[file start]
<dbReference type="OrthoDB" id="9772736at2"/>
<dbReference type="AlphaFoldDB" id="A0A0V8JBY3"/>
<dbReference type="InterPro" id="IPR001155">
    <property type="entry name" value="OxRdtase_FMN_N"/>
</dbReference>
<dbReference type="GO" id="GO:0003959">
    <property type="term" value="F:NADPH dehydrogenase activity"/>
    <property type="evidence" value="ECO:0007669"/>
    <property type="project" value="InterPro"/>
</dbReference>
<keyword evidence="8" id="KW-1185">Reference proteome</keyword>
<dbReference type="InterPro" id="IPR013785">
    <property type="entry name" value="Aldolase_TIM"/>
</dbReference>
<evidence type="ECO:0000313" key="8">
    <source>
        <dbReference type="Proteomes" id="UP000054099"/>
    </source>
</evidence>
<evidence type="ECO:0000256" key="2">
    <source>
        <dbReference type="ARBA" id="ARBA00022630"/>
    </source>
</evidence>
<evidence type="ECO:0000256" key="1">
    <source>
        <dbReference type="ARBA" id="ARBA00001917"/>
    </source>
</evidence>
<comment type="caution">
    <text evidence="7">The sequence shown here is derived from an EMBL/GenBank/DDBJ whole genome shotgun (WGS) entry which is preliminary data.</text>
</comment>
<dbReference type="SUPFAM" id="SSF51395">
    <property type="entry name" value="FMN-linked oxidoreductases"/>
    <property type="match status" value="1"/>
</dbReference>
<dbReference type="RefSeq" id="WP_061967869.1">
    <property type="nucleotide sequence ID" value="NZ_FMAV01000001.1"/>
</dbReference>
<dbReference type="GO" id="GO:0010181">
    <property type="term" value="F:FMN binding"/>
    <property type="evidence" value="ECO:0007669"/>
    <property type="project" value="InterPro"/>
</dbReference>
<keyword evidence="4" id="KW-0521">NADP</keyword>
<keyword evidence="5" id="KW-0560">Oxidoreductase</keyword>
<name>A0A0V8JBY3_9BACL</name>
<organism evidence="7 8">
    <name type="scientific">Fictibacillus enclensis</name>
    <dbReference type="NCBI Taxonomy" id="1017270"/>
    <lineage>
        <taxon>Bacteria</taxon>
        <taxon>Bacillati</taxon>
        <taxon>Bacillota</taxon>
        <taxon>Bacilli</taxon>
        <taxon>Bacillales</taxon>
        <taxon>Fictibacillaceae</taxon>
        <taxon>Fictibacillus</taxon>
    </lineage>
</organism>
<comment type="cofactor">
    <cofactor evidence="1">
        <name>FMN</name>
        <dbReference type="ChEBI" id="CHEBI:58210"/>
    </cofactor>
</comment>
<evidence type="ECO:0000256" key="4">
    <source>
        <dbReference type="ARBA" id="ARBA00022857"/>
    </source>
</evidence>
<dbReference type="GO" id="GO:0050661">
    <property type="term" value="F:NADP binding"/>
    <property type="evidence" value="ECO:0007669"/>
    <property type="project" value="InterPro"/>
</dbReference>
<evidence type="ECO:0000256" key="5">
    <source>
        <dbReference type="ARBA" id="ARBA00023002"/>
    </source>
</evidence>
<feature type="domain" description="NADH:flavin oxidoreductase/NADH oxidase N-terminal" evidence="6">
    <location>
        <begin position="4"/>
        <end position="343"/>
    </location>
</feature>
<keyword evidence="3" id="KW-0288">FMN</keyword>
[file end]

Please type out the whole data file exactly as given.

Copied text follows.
<dbReference type="OrthoDB" id="9772736at2"/>
<dbReference type="AlphaFoldDB" id="A0A0V8JBY3"/>
<dbReference type="InterPro" id="IPR001155">
    <property type="entry name" value="OxRdtase_FMN_N"/>
</dbReference>
<dbReference type="GO" id="GO:0003959">
    <property type="term" value="F:NADPH dehydrogenase activity"/>
    <property type="evidence" value="ECO:0007669"/>
    <property type="project" value="InterPro"/>
</dbReference>
<keyword evidence="8" id="KW-1185">Reference proteome</keyword>
<dbReference type="InterPro" id="IPR013785">
    <property type="entry name" value="Aldolase_TIM"/>
</dbReference>
<evidence type="ECO:0000313" key="8">
    <source>
        <dbReference type="Proteomes" id="UP000054099"/>
    </source>
</evidence>
<evidence type="ECO:0000256" key="2">
    <source>
        <dbReference type="ARBA" id="ARBA00022630"/>
    </source>
</evidence>
<evidence type="ECO:0000256" key="1">
    <source>
        <dbReference type="ARBA" id="ARBA00001917"/>
    </source>
</evidence>
<comment type="caution">
    <text evidence="7">The sequence shown here is derived from an EMBL/GenBank/DDBJ whole genome shotgun (WGS) entry which is preliminary data.</text>
</comment>
<dbReference type="SUPFAM" id="SSF51395">
    <property type="entry name" value="FMN-linked oxidoreductases"/>
    <property type="match status" value="1"/>
</dbReference>
<dbReference type="RefSeq" id="WP_061967869.1">
    <property type="nucleotide sequence ID" value="NZ_FMAV01000001.1"/>
</dbReference>
<dbReference type="GO" id="GO:0010181">
    <property type="term" value="F:FMN binding"/>
    <property type="evidence" value="ECO:0007669"/>
    <property type="project" value="InterPro"/>
</dbReference>
<keyword evidence="4" id="KW-0521">NADP</keyword>
<keyword evidence="5" id="KW-0560">Oxidoreductase</keyword>
<name>A0A0V8JBY3_9BACL</name>
<organism evidence="7 8">
    <name type="scientific">Fictibacillus enclensis</name>
    <dbReference type="NCBI Taxonomy" id="1017270"/>
    <lineage>
        <taxon>Bacteria</taxon>
        <taxon>Bacillati</taxon>
        <taxon>Bacillota</taxon>
        <taxon>Bacilli</taxon>
        <taxon>Bacillales</taxon>
        <taxon>Fictibacillaceae</taxon>
        <taxon>Fictibacillus</taxon>
    </lineage>
</organism>
<comment type="cofactor">
    <cofactor evidence="1">
        <name>FMN</name>
        <dbReference type="ChEBI" id="CHEBI:58210"/>
    </cofactor>
</comment>
<evidence type="ECO:0000256" key="4">
    <source>
        <dbReference type="ARBA" id="ARBA00022857"/>
    </source>
</evidence>
<dbReference type="GO" id="GO:0050661">
    <property type="term" value="F:NADP binding"/>
    <property type="evidence" value="ECO:0007669"/>
    <property type="project" value="InterPro"/>
</dbReference>
<evidence type="ECO:0000256" key="5">
    <source>
        <dbReference type="ARBA" id="ARBA00023002"/>
    </source>
</evidence>
<feature type="domain" description="NADH:flavin oxidoreductase/NADH oxidase N-terminal" evidence="6">
    <location>
        <begin position="4"/>
        <end position="343"/>
    </location>
</feature>
<keyword evidence="3" id="KW-0288">FMN</keyword>